After a week in which the coronavirus outbreak has turned life on its head for everyone in the UK, companies are having to learn quickly about how best to operate over the coming months.
Some, like toilet roll manufacturers, find themselves in prime position to both help society and make huge steps forward commercially from the crisis — if they can swiftly increase supply.
Others, however, are facing unprecedented shortages in demand, to the point where their businesses are no longer viable until strict social distancing guidelines are lifted.
In both cases, companies face major conundrums over how they should market their products — if at all — during a time of economic and behavioural upheaval. Is this a golden opportunity to build trust in the business in the long term, or is it a risk best avoided?
As firms work out the role they can play over the coming months, City A.M. looks at some of the approaches taken so far.
Cadbury’s upcoming spring advertising campaign was set to celebrate not just the exhilaration of an Easter egg hunt, but also the selflessness of setting up the game in the first place.
In the 40-second piece, a grandfather meticulously hides the company’s Easter eggs inside his flat in anticipation of a visit from his grandchildren. “One for him,” he says, placing one on top of a bookshelf. “One for her,” he exhales, putting another inside a cupboard.
When they arrive, his young granddaughter and older grandson embrace him and embark on the hunt.
But last week, Cadbury was forced to pull the heartwarming ad. As the nation continues getting to grips with the fact that children should not risk visiting the elderly for the time being, the chocolate maker admitted that it did not promote the right behaviour.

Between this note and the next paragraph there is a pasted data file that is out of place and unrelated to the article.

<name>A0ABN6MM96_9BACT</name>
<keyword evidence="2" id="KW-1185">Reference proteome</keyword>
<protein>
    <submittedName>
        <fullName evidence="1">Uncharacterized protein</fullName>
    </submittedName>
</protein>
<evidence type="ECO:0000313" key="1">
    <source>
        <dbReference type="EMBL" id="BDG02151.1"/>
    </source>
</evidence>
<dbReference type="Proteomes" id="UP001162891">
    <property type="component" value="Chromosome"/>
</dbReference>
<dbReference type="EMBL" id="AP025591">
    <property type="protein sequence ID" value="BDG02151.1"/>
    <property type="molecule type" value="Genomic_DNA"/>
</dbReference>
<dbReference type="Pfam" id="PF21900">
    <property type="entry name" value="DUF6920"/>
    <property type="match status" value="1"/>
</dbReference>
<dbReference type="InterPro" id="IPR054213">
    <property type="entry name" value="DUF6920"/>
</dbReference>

“Our TV ad was intended to invoke generosity and happiness in the run-up to Easter,” said Cadbury in a statement.
“However, due to current government guidance on social distancing, we recognise it is no longer appropriate to encourage close physical contact amongst families.
“For that reason, we have made the decision to replace our current Easter advert with spots that are mindful of the current climate.”
Quick coronavirus thinking
On the other hand, some have taken aim directly at the virus. Before shops began to close, high street toiletries retailer Lush was offering passers by the chance to wash their hands in-store for free.
Brewdog, the craft beer company, meanwhile, has turned to producing branded hand sanitiser in a bid to combat shortages across the country.
Joe Stubbs, vice president of Interbrand Group, says that moving quickly but responsibly like this will benefit companies once the country returns to normality.
“In the UK, companies are changing their modus operandi,” he says. “In doing so they are able to demonstrate that they truly understand the needs and preferences of their customers, that they are on the side of their customers, and that they are able to put the needs of these customers before their bottom line.
“These companies are demonstrating better intuition than their competition – and that will surely serve them well in the long term.”
Keeping their hands clean
Most brands are steering clear of directly addressing the outbreak in their marketing campaigns altogether, however, for fear of looking like they are taking advantage of it.
Already, the Competition and Markets Authority has had to crack down on companies hiking their prices to take advantage of increased demand for products like toilet roll. This has come largely through second-hand sellers, but illustrates the danger of becoming associated with the crisis for the wrong reasons.
Christian Polman, chief strategy officer at Ebiquity, thinks firms are right to avoid the risk, and that focusing on the short-term during times of crisis could damage a brand’s image in the long run.
“Brands should instead rework their marketing strategies to focus on long-term brand building within the limitations of the current climate.
“But they should also shift strategies to follow new media consumption patterns, such as more daytime television watching, more time online, and more time on ecommerce.”
“The brands that can afford to resist the temptation to focus on short-term activation will weather this storm less scathed — when it eventually passes.”